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Counter Proliferation Investigation Unit
04/01/2015

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Foreign corporation and its managers admit attempting to illegally export landmines, bomb parts

NEW YORK —An Egyptian corporation and its mangers pleaded guilty Wednesday to violating U.S. export regulations in connection with the attempted shipment of munitions samples from New York City to Egypt. The plea agreement follows an investigation by U.S. Immigration and Customs Enforcement (ICE) Homeland Security Investigations (HSI) and the Defense Criminal Investigative Service (DCIS).

Egyptian citizens Malak Neseem Swares Boulos, 43, and Amged Kamel Yonan Tawdraus, 33, the leaders of AMA United Group, an Egyptian procurement agent, entered a guilty plea to violating the Arms Export Control Act. Boulos and Tawdraus admitted to failing to file required export information relating to the international shipment of a landmine and multiple bomb bodies.

Boulos and Tawdraus were arrested after attempting to close a deal to acquire and export the items, which were included on the United States Munitions List and regulated by the U.S. Department of State.

“Investigating potential violations of the Arms Export Control Act is a top national security priority for HSI as it ensures military technology such as these landmines do not fall into the wrong hands,” said HSI New York Special Agent in Charge Raymond R. Parmer Jr. “In this instance, our partnership with DCIS and the U.S. Attorney’s office sends a strong message that violating U.S. export laws will not be tolerated.”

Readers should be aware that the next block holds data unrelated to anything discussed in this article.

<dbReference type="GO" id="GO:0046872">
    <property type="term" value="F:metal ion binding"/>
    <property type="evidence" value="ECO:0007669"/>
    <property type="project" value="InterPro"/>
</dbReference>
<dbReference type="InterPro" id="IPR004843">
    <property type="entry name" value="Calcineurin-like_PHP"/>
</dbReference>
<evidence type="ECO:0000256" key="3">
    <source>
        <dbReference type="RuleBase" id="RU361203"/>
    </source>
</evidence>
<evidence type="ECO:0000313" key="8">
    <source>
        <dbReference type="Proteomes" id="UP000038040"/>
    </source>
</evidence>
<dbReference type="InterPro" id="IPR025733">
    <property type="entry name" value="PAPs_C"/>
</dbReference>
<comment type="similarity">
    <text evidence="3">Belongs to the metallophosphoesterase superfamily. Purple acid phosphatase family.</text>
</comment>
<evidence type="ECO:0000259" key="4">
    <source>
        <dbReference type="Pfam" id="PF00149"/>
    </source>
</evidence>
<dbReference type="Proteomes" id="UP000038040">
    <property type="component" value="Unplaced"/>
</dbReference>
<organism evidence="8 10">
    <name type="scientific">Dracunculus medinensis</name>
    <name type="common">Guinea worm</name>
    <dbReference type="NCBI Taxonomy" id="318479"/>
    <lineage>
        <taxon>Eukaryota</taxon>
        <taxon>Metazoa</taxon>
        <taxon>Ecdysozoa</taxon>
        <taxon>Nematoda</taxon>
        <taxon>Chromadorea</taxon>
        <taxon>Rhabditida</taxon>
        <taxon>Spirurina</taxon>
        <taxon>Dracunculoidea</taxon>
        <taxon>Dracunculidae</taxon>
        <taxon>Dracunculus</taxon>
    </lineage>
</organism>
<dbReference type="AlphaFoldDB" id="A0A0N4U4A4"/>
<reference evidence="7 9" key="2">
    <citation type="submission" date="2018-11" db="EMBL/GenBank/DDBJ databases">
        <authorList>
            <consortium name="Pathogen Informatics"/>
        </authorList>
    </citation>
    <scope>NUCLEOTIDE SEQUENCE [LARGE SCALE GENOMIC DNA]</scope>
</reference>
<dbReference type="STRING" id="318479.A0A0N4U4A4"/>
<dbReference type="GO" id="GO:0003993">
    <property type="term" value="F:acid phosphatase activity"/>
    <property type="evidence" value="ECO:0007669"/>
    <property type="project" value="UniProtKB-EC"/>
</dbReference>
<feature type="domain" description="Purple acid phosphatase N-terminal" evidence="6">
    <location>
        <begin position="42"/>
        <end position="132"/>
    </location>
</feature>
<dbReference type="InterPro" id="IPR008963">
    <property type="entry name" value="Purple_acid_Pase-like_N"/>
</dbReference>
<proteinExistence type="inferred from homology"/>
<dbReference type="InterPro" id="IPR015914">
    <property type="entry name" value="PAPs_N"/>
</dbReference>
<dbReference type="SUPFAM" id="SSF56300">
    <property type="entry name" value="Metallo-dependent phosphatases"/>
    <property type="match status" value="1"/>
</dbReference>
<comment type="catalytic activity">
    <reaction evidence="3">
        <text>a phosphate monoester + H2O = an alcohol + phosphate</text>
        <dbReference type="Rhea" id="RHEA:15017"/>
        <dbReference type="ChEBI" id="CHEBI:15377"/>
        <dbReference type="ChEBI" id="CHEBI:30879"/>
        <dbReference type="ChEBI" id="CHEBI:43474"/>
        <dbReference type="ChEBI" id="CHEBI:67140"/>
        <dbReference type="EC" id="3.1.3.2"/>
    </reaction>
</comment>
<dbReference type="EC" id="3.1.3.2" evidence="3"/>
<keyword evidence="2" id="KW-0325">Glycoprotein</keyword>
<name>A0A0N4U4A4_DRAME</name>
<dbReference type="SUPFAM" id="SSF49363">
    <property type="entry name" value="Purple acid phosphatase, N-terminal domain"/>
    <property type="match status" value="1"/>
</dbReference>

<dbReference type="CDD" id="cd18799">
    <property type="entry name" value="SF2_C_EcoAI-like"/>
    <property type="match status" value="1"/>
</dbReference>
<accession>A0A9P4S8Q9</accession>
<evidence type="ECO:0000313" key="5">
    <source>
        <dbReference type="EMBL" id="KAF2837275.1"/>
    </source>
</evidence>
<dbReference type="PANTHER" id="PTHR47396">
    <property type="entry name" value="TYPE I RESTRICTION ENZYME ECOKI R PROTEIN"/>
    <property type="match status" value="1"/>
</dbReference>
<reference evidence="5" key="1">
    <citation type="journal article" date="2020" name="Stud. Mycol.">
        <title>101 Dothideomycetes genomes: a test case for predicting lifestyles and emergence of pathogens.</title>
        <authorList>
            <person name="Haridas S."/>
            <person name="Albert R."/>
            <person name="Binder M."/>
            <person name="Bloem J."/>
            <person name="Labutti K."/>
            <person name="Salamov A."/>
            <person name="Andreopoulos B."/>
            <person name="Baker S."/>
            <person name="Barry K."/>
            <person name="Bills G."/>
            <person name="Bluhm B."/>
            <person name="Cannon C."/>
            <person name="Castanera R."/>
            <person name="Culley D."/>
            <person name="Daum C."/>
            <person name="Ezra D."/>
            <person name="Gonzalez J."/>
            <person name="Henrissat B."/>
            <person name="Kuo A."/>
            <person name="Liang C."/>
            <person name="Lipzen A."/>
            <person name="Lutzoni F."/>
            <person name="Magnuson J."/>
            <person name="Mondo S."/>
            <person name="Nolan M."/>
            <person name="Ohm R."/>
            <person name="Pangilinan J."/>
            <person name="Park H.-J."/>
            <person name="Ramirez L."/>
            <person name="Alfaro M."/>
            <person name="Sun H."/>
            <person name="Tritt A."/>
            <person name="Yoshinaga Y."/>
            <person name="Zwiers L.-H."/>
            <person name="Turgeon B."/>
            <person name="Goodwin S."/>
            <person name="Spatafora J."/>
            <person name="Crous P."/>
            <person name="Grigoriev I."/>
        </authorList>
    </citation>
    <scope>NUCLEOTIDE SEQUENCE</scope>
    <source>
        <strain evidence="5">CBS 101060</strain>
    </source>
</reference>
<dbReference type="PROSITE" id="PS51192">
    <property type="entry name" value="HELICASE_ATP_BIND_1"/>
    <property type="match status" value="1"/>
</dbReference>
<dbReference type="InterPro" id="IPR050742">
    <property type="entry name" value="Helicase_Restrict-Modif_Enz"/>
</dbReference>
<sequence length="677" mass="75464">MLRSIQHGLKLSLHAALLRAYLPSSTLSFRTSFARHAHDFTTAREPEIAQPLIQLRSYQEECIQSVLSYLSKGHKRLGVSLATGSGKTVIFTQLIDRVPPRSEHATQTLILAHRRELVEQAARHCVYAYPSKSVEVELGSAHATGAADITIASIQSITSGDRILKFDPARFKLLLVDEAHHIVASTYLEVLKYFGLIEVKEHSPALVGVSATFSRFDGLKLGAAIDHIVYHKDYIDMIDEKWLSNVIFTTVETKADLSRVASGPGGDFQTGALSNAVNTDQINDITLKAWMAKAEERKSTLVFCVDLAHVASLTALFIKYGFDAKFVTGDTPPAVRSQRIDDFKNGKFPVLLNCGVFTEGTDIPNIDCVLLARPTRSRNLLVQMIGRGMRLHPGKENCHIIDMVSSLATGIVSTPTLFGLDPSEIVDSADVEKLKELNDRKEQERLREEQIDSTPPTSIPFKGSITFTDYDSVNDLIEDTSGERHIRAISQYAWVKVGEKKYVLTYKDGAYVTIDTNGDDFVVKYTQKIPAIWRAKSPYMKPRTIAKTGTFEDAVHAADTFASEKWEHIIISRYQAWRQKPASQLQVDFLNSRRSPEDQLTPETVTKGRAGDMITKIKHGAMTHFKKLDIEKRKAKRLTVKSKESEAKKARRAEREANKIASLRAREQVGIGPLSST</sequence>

“These defendants failed to comply with the strict regulations that govern the export of dangerous munitions,” stated United States Attorney Loretta Lynch. “Today’s convictions should help ensure that those who refuse to follow these obligations should expect to face serious consequences, including individual and corporate penalties.”

“This investigation demonstrates the ongoing commitment that the DCIS has to pursue individuals who are intent on acquiring and illegally exporting military grade munitions,” said Special Agent in Charge Craig W. Rupert, DCIS Northeast field office. “DCIS will continue to work with its law enforcement partners, such as HSI and the U.S. Attorney’s Office, to methodically and successfully investigate these types of allegations and protect America’s Warfighters.”

Beginning in February 2011, the defendants began trying to obtain munitions items on behalf of AMA United Group’s client, a factory in Cairo, Egypt. The items the defendants sought included a landmine as well as bomblet bodies and “trumpet liners,” two components that are integral to manufacturing the housings for explosives in an aerial warhead. In July 2011, the defendants traveled from Cairo to New York City to inspect the items. On July 1, 2011, three principals of AMA United Group attempted to ship samples to its client in Egypt. Defendants Boulos and Tawdraus failed to file any export information in connection with the attempted shipment. The requirement to file accurate information regarding the contents of international shipments is one layer of regulatory oversight pertaining to protecting the U.S. national security and diplomatic interests.

When sentenced, defendants Tawdraus and Boulos face up to five years in prison, as well as criminal forfeiture and fines. Each of the defendants also faces export sanctions, including the denial of export privileges by the U.S. Department of Commerce, the U.S. Department of the Treasury, and the U.S. Department of State.

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Last Reviewed/Updated: 04/02/2015